PhD research: Erin McKinney

Linguistic Code-Switching in Bethu Brigte, the Old Irish Life of St Brigit

Bethu Brigte, the Old Irish Life of St. Brigit, is a ninth-century composition written in a fascinating blended language, mixing Latin and Old Irish. Barbara Bullock and Almeida Jacqueline Toribio in The Cambridge Handbook of Linguistic Code-Switching define “code-switching” as “the alternating use of two languages in the same stretch of discourse by a bilingual speaker.” Historical code-switching is a new and evolving field which is currently witnessing a substantial rise in international scholarly attention. Ecclesiastical communities wrote in mixed Latin and Irish in the early Middle Ages, centuries before this mixing occurs in Western Europe. Much remains to be answered as to why this linguistic blending should occur in Ireland several centuries before similar phenomena occur on the continent; apparent and significant linguistic differences clearly exist between Latin and Irish, while the vernacular languages of Italy, France, and Spain derive from Latin. The colourful language of Bethu Brigte, as survived in its single extant manuscript (Oxford, Bodleian Library, Rawlinson B 512), is roughly one-third Latin; Latin words, phrases, dialogues, even entire chapters are interspersed throughout this Irish text. The purpose of this research is to assess why and how Bethu Brigte alternates between Latin and Old Irish to such a varied and extreme degree, by applying methodologies developed within the linguistic study of code-switching in both contemporary and historical contexts. Accordingly, a linguistic study of code-switching in Bethu Brigte can make a significant and unique contribution to this growing research area and will help us answer long-unanswered questions about this and other texts connected with St. Brigit. Such an interdisciplinary study would be timely and relevant within the fields of both Medieval Latinity and Early Irish, in as well as in the currently expanding fields of pre-modern multilingualism and historical sociolinguistics.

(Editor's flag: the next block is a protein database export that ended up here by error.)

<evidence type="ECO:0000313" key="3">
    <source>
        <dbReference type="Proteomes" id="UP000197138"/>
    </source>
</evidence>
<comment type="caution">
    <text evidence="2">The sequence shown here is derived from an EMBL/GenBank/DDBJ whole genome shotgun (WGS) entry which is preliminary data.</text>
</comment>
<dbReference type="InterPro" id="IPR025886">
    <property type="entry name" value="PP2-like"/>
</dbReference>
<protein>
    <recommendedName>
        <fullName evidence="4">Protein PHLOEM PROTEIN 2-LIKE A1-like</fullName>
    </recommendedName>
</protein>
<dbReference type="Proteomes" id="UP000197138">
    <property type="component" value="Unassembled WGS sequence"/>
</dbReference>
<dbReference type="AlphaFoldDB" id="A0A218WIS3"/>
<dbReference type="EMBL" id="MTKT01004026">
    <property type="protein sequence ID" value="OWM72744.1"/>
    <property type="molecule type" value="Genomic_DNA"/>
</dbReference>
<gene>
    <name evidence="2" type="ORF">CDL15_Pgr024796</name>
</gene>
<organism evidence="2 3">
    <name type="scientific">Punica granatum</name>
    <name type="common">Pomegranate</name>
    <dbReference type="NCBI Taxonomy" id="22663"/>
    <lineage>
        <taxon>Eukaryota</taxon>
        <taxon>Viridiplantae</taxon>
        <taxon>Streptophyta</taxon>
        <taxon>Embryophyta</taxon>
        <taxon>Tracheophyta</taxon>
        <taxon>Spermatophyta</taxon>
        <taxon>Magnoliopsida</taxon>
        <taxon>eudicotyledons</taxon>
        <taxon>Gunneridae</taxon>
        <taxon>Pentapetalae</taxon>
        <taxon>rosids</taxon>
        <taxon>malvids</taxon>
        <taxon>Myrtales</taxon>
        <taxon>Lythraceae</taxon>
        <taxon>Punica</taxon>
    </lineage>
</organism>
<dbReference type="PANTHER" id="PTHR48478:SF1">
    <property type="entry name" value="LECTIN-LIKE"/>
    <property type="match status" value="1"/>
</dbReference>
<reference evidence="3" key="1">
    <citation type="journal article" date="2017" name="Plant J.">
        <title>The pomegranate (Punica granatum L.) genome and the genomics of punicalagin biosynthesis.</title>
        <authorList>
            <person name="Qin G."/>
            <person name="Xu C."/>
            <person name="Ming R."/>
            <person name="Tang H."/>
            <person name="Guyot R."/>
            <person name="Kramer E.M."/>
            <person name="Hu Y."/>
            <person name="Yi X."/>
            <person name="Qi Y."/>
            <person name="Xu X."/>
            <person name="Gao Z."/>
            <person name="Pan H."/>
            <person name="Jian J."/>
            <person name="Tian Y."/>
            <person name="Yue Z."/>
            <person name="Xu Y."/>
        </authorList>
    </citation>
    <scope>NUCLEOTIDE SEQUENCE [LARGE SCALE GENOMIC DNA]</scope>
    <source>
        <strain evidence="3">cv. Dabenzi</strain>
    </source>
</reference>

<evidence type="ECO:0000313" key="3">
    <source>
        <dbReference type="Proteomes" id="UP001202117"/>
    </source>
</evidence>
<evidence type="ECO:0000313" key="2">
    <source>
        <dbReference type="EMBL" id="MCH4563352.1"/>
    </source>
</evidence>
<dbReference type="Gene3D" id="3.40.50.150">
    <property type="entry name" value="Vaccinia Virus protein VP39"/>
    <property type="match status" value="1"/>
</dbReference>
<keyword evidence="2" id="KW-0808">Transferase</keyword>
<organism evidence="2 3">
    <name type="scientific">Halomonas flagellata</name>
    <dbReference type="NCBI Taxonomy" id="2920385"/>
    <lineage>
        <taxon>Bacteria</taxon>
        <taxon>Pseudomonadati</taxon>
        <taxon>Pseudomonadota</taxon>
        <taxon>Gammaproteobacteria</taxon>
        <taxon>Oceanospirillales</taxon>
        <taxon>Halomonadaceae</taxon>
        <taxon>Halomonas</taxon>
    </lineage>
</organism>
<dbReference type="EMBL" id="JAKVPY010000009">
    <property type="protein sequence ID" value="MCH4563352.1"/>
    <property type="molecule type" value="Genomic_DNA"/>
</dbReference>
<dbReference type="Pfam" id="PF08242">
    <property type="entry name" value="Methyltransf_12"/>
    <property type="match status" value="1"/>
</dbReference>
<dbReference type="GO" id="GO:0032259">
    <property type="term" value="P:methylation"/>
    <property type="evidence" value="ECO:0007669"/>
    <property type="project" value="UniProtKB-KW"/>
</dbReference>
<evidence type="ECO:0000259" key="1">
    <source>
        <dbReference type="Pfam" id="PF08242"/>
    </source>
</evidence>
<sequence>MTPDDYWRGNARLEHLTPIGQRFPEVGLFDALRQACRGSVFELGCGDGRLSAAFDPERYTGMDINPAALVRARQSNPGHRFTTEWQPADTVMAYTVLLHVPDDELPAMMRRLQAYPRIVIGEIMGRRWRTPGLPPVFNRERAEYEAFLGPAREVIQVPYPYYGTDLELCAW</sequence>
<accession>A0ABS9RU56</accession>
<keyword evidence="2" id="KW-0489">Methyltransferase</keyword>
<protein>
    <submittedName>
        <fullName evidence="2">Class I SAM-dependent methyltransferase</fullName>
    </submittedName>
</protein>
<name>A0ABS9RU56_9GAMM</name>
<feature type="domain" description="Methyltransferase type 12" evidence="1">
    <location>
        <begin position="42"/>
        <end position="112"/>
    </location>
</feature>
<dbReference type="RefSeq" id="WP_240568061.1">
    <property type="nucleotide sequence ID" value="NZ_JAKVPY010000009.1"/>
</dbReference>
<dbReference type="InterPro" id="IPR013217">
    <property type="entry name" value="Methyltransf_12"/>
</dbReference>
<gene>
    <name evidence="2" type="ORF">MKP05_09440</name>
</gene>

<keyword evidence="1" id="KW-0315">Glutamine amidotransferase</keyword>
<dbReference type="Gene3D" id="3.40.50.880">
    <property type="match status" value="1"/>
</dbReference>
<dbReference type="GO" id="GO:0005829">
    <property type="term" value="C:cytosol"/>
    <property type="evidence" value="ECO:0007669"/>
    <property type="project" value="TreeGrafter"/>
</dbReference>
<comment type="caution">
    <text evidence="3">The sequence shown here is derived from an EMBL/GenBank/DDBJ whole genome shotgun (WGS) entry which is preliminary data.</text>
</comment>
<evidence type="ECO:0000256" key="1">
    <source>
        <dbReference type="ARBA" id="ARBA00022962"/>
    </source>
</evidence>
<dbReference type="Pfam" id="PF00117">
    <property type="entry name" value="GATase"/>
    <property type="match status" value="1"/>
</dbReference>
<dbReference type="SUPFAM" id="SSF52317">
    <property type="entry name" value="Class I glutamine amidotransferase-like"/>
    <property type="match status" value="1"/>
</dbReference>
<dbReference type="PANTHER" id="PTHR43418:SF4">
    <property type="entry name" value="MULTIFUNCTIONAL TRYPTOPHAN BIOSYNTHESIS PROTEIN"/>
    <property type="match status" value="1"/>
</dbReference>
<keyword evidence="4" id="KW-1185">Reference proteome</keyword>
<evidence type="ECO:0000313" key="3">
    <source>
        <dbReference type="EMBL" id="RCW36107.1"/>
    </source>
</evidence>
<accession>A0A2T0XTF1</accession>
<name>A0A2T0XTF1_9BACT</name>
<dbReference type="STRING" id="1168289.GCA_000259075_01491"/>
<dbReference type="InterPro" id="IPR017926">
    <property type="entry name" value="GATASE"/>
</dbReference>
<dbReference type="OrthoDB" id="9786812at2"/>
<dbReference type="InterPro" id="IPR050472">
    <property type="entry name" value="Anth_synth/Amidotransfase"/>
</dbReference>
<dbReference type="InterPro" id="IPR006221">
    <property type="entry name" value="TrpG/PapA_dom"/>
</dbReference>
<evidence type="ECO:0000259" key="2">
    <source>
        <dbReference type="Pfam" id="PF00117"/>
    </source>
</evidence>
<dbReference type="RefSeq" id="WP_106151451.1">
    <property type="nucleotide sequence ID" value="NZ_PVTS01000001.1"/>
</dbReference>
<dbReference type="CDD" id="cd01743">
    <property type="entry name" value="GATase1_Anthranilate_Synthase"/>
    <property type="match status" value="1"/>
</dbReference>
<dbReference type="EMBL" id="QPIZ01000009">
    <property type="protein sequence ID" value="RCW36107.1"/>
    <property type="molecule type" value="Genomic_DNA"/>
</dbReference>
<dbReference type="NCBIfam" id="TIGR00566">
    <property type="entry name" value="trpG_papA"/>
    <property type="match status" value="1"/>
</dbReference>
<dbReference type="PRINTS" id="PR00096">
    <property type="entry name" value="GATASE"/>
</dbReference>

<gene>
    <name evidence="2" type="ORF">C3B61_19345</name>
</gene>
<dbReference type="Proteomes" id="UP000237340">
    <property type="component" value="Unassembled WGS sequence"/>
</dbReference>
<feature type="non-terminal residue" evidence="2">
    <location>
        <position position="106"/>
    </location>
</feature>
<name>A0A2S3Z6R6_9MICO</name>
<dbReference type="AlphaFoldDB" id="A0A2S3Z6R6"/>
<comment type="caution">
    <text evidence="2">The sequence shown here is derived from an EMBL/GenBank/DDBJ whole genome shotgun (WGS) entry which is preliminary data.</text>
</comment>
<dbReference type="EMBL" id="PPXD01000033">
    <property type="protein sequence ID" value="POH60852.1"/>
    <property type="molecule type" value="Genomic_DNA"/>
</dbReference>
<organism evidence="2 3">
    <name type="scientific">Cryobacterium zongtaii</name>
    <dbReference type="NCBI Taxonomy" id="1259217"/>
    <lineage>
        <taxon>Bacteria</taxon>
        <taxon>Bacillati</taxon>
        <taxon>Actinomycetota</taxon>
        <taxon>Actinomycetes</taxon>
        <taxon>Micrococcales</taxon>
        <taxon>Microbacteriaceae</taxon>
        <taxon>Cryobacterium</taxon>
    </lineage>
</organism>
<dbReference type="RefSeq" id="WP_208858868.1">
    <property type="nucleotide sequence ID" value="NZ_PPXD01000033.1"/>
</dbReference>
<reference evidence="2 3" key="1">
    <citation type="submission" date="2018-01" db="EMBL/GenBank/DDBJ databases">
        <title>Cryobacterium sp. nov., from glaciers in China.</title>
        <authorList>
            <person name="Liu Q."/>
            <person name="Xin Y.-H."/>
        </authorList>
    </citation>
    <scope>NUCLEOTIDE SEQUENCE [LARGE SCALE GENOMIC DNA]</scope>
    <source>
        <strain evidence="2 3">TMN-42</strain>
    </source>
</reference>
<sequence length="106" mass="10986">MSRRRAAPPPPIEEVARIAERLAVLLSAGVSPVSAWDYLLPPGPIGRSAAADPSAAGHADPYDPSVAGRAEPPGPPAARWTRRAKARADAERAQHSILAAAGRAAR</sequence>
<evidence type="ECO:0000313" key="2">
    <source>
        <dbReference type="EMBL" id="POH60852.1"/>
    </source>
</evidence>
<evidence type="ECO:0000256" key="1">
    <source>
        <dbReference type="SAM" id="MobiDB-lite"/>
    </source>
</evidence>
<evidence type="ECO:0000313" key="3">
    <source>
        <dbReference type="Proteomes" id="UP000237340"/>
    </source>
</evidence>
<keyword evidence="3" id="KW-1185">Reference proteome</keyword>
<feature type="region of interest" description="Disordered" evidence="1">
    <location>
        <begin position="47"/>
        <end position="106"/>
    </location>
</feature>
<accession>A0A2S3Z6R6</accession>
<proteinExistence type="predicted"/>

Supervisor: Dr Jacopo Bisagni

Research area: cross-cultural encounters